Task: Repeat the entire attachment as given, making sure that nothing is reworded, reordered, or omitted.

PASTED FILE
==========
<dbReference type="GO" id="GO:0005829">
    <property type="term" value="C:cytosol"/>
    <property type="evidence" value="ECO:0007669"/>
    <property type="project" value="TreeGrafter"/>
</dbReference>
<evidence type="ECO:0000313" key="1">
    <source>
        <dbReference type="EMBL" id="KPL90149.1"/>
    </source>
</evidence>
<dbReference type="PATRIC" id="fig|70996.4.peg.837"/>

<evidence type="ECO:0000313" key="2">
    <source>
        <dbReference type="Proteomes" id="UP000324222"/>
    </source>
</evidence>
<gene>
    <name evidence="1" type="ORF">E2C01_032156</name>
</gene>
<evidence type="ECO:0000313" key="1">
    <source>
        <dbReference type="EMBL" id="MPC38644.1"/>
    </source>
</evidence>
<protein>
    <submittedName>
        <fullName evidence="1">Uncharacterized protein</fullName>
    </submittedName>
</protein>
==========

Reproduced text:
<dbReference type="GO" id="GO:0005829">
    <property type="term" value="C:cytosol"/>
    <property type="evidence" value="ECO:0007669"/>
    <property type="project" value="TreeGrafter"/>
</dbReference>
<evidence type="ECO:0000313" key="1">
    <source>
        <dbReference type="EMBL" id="KPL90149.1"/>
    </source>
</evidence>
<dbReference type="PATRIC" id="fig|70996.4.peg.837"/>

<evidence type="ECO:0000313" key="2">
    <source>
        <dbReference type="Proteomes" id="UP000324222"/>
    </source>
</evidence>
<gene>
    <name evidence="1" type="ORF">E2C01_032156</name>
</gene>
<evidence type="ECO:0000313" key="1">
    <source>
        <dbReference type="EMBL" id="MPC38644.1"/>
    </source>
</evidence>
<protein>
    <submittedName>
        <fullName evidence="1">Uncharacterized protein</fullName>
    </submittedName>
</protein>